Foil wings level flat to the up of the board ?

  • Use packaging tape to seal the slot. A few layers should get you through the testing phase.
  • 12s would be better and would reduce the amount of current and heat, but you clearly come out the water on 10S so should be able to foil with it.
  • Your weight is directly over the foil mast. That will mean it will wheelie when it pops out the water. You want the back foot over the main wing and your front foot further forward. That way you can shift your weight accordingly.
    Also make sure the foil fuselage is running at a tangent to the deck of the board so that when you are us foiling you are standing in a neutral position.


Since I saw it, I wanted to do it, and yesterday I was really sorry that I had not yet built Engine mount.


Ouch! Sorry @1113 Here is a link to the engine mount I made if that helps you. it should be printed with the flat side of the circle facing the build plate. Pointed side faces forward when mounted for streamlining.

Hydro V1/ SSS 56104 / NEUGART PLE 40 / 12s lipo /seaking V3 130A

Thanks @Jezza @Alexandre. All good tips. My fuselage is parallel to my board. I hope to test again today.


I went for my third test ride today and there was a noticeable lack of speed/power on the water. When I ran the motor at full speed out of the water it sounded the same and the wind coming off the prop seemed similar to previous tests. Could it be that one of the three shaft connections is slipping when the prop is under load (i.e. in the water)? And can I test for this by blocking the prop and seeing if the motor still spins? Or will that create too many amps and melt stuff? Or is there another possible cause for the lack of speed? I’m guessing today it was half what it was during on-water tests the previous two days. Batteries were charged to the same level for all three tests.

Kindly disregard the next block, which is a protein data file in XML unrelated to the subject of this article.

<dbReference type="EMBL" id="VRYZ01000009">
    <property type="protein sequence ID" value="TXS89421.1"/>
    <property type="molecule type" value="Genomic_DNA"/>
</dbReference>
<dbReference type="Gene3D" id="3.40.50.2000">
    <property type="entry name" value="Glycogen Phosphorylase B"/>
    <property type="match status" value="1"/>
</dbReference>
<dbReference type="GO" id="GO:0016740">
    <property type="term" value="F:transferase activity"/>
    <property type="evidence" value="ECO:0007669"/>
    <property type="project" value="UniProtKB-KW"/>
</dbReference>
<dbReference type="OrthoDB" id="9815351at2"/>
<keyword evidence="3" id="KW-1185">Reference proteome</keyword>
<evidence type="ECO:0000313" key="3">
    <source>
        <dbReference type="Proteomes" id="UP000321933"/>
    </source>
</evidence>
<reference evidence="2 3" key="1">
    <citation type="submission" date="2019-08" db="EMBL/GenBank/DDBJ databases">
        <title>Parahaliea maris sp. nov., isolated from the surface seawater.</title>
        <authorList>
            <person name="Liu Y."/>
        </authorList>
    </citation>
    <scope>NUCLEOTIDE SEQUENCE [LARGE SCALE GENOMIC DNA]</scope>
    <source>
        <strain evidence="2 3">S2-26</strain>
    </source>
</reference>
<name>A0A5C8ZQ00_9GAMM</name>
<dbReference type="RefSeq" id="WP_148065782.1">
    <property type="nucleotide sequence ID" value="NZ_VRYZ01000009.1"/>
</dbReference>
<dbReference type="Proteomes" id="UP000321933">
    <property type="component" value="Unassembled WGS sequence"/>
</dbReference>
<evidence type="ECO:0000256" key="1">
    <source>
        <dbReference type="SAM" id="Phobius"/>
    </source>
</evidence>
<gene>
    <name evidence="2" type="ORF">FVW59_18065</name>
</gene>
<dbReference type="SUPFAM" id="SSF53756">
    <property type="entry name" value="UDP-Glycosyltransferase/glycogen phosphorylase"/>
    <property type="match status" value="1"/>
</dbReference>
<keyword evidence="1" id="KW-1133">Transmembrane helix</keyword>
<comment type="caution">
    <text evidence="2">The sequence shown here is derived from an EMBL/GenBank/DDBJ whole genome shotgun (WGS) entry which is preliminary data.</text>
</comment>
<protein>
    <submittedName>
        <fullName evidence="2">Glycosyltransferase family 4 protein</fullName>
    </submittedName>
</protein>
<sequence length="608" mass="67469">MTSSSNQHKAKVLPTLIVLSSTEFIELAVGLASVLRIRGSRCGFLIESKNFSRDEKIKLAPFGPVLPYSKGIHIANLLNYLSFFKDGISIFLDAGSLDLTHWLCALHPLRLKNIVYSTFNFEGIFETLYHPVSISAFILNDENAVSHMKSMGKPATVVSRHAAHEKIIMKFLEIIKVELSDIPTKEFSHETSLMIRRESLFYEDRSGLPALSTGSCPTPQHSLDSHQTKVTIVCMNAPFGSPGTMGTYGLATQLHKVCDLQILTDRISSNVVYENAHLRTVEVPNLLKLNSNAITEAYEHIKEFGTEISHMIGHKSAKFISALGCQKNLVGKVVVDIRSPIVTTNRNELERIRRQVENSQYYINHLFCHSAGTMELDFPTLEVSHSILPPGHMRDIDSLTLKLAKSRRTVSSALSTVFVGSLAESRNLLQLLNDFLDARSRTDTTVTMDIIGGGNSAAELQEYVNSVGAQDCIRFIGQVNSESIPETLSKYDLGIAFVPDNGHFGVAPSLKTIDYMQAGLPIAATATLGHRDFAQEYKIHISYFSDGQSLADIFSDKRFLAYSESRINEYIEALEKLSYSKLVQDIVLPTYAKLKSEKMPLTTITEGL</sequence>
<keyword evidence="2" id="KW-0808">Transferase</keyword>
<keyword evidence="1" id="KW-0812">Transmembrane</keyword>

Blocking the prop may rotate your motor inside the housing. There is a good chance that something is slipping somewhere, I would open the pod and take a look inside.


This free strobe tachometer for the iPhone is worth checking out. I recorded 4,325 rpm at my prop at full speed.


After about one hour of in-water testing my shaft seals have leaked. Maybe two tablespoons of salt water worked their way into the tube behind the motor. The motor still runs, at least for now (flushed with fresh water). I was using the standard two lip seals with grease in between format. Shaft wobble is negligible but not zero.

I wonder if heat is part of the problem? The gearbox generates a great deal of heat and since it is mostly inside the PLA-printed seal mount there is little opportunity for it to dissipate. I think this part needs to be made in aluminum with a tighter heat-displacing collar around the body of the Neugart gear. And clearly I need a better means of sealing my shaft.

Comments and suggestions always welcome!


i have two brown gaskets rated to two hundred degrees Celsius
my shaft is not really straight and there is a small elephant and still everything is sealed (11 hours engine)
the gearbox really makes a lot of heat
the seals should be placed at the correct pressure and inside the printed part (hole = 20 mm, seals = 20.15 mm)
and the printouts never come out quite accurately
the back of the unit i would recommend making a lathe or ordering from a company that has hard-working printers (SLS)